Morris said that it has been his ambition to make a film "where the audience would wish they'd never been born". In Standard Operating Procedure (the term means the lawful manner in which prisoners can be mistreated without the act being, in itself, criminal) he comes close to achieving the goal. We are forced to confront our complicity in the acts that created Abu Ghraib, a POW camp in the middle of a free fire zone, devoid of authority and accountability in which the lowest orders were punished for preparing prisoners for the undocumented and enhanced abuse at the hands of CIA and Military Intelligence interrogators.
Standard Operating Procedure refers to the lawful manner in which prisoners can be mistreated without the act being, in itself criminal. In a harrowing sequence in the film an army CID investigator differentiates between photos depicting criminal acts (those featuring sexual humiliation, threatening inmates with dogs etc) and those depicting SOP (the most famous being the Hooded Man but others including men chained to railings and left to stand for hours). This is where the film really achieved Morris' goal of a non-fiction Horror movie; we now live in a world where prisoners can be chained, standing against bunks for hours before interrogation and strictly speaking there's nothing criminally wrong. It makes you feel dirty.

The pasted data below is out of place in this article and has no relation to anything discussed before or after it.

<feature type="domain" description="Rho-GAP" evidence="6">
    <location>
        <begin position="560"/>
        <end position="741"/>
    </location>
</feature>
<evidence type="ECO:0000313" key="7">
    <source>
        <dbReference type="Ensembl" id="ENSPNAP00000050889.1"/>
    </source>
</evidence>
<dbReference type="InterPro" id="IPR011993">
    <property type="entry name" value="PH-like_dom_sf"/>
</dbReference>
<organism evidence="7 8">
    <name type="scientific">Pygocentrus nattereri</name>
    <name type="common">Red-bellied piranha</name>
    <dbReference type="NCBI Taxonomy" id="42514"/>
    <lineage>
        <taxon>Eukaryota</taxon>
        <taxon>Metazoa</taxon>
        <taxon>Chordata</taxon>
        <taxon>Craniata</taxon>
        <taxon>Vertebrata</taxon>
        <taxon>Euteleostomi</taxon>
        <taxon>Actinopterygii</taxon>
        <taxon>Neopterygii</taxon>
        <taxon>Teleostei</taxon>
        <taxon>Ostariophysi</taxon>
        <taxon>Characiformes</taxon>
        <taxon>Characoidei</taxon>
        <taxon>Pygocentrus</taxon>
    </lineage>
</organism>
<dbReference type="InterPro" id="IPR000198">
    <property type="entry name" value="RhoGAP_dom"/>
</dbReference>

And that's before you get to the substantive issue of the photos which are central to the confusing and upsetting litany of degradation and horror that follows. The film is very ambiguous about the photos, their inspiration and the content- there is clear enjoyment of the act of photographing prisoners, corpses and abuse. There are revelations in the film which are profoundly disturbing and made me unsure about my disgust at the photos given that they are the only ones surviving from a damage limitation exercise- the horror at what you see gives way to the horror at what you haven't seen. It is the limitlessness of the despair of these conclusions that we truly wake in Morris' nightmare.
There's a lot to the film and I'm still processing it. I quote Morris from memory as I (stupidly) failed to bring a notebook, any corrections, comments and gripes welcome. I'm also eager to get the book co-authored by Morris and Philip Gourevitch. Morris' site and blog are really illuminating resources and are probably far better informed, argued and written than this.